I love reading Tolkein's work. "The Hobbit" and "The Lord of the
Rings" are well used in my house. I have several copies of each in
paper and hardback. Until the movies, I read them every other year at
least. When the first hint of Autumn weather hits, that is the time to
read both books!
But I decided not to read them again until I saw all three of Peter
Jackson's movies. Too often the translation form page to screen is
jarring and disappointing. Take the Harry Potter movies as an example.
Great books but mediocre movies. By "Great" I mean "enjoyable" and
"entertaining". I do not put them in a class anywhere near Tolkien's
masterpieces. But you get the idea.
I have just finished reading the books again - after seeing the
movies. And I must say that I enjoy both! In fact, I find that one
enhances the other.
While reading I was amazed to see how much of the text made it into
the movie. Many lines in the movie are word-for-word right from the
page. Sometimes spoken by someone else - but spoken well and enhancing
the tension etc on-screen.
Dunharrow. The steep zig-zag path up the mountain and the Pukel men is
there on the page AND on the screen. I had forgotten all about it. I
thought Jackson had goofed. But he got it right.
The "telepathy" between the elves was an invention for the movie I
thought. But it is there on the page! When Gandalf and the elves
escort the hobbits back home they sit as still as statues and talk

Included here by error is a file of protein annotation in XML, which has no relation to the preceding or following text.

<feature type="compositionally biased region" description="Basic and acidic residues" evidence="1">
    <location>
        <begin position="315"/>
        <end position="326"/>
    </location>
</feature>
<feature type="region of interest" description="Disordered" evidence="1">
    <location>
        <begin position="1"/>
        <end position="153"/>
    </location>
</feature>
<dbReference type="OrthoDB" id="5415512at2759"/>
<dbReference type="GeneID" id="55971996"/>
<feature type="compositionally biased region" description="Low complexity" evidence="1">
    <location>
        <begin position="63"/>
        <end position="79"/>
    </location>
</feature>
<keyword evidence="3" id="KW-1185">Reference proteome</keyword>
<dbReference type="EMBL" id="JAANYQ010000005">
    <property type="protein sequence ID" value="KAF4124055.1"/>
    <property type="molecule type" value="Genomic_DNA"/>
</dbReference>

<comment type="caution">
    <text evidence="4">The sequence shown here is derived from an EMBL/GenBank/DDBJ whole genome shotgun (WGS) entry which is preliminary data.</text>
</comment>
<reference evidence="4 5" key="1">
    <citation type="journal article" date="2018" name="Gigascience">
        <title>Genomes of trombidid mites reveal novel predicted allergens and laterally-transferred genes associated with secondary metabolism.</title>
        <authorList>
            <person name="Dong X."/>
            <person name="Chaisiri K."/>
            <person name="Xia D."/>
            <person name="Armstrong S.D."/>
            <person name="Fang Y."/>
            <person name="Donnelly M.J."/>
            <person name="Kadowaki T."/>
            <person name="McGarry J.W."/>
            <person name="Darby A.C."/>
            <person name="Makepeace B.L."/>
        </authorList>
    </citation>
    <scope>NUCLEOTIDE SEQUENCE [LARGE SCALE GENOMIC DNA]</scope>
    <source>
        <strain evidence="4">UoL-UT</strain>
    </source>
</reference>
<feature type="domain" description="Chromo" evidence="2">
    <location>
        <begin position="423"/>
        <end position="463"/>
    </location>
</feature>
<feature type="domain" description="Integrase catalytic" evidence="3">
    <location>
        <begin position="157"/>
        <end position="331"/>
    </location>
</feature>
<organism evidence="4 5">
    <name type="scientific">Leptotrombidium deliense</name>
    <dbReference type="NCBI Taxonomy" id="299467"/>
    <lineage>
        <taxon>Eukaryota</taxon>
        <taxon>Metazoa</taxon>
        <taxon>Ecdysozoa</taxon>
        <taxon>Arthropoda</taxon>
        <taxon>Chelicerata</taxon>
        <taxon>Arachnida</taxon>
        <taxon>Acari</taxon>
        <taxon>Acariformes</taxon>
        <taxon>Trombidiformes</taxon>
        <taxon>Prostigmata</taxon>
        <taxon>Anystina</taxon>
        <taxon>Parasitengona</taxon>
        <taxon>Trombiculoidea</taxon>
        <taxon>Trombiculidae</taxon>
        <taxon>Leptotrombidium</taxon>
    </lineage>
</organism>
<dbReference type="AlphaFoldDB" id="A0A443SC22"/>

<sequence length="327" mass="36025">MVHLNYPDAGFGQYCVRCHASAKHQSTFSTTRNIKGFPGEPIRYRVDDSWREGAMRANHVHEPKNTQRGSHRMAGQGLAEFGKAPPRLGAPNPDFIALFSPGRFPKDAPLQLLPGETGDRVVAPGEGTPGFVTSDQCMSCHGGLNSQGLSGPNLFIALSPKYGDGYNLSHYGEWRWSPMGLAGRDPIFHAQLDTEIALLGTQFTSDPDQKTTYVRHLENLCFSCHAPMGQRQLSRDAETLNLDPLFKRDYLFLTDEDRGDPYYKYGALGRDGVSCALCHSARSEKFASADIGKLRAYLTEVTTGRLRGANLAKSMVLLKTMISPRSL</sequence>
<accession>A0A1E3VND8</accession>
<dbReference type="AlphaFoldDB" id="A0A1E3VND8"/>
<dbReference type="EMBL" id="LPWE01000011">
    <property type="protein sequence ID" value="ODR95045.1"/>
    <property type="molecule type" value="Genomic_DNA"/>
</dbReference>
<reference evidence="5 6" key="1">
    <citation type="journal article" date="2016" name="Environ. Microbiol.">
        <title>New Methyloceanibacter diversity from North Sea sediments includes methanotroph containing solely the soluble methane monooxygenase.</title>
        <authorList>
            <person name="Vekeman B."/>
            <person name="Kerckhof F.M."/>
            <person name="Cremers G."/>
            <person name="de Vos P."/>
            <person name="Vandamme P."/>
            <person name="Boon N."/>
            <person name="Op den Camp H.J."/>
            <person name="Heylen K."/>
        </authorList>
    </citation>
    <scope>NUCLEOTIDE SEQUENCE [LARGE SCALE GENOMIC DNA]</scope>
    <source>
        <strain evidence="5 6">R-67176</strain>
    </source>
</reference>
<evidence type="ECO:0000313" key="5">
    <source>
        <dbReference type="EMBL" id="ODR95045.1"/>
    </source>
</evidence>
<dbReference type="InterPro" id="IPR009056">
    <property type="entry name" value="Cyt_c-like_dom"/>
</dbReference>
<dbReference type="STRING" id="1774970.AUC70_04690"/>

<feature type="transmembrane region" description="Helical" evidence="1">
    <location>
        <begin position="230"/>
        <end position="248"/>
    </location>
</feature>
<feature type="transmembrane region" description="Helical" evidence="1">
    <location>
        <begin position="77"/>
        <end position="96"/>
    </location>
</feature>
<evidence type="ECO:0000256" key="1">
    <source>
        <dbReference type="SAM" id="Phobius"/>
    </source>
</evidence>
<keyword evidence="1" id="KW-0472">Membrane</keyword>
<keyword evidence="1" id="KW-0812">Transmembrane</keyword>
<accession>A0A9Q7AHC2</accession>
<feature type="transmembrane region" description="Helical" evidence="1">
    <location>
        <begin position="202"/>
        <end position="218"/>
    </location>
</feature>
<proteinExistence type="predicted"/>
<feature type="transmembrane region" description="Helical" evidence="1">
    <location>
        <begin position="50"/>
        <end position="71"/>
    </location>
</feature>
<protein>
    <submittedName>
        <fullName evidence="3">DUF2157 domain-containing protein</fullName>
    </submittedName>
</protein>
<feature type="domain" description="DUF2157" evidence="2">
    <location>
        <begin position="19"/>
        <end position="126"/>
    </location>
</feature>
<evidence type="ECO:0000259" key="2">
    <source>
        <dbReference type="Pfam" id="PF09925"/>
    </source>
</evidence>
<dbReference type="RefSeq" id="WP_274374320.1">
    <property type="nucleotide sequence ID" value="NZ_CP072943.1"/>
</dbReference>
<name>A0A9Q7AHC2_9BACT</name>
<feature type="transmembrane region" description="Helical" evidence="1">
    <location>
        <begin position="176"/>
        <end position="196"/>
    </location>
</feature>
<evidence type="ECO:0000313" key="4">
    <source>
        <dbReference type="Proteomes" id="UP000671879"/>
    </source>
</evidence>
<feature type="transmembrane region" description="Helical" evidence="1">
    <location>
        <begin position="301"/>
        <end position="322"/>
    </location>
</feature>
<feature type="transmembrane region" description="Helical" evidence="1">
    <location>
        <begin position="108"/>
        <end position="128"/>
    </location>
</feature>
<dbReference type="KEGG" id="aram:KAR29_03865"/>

mind-to-mind long into the night.
The opening speech of Galadriel at the beginning of "The Fellowship"
about a change in the air and in the water is said by Treebeard when
he greets Galadriel and the others as they take the hobbits home.
Pippin's song in Gondor was written by Bilbo and mentioned in the text
of "The Fellowship".
Frodo being "called" at the bridge of Minas Morgul. Sam and Gollum had
to drag him away in print and on screen.
Boromir's "fear and doubt over so small a thing".
I could go on...
I am sure that this is not new to this Group. But I have come late to
the party and thought it worthy of mention.
But what gets me is not what Jackson did differently in his movies, it
is what he gets right word-for-word in the visuals, the actions and
the lines that you see and hear in the theater. I expect movies to be
different from the books that inpire them. In most cases they are
VASTLY and disappointingly different. But it is obvious that Peter
Jackson and his actors and crew love these books as much as we do. How
else could they come so close?
Can't wait for the extended version of "Return of the King"!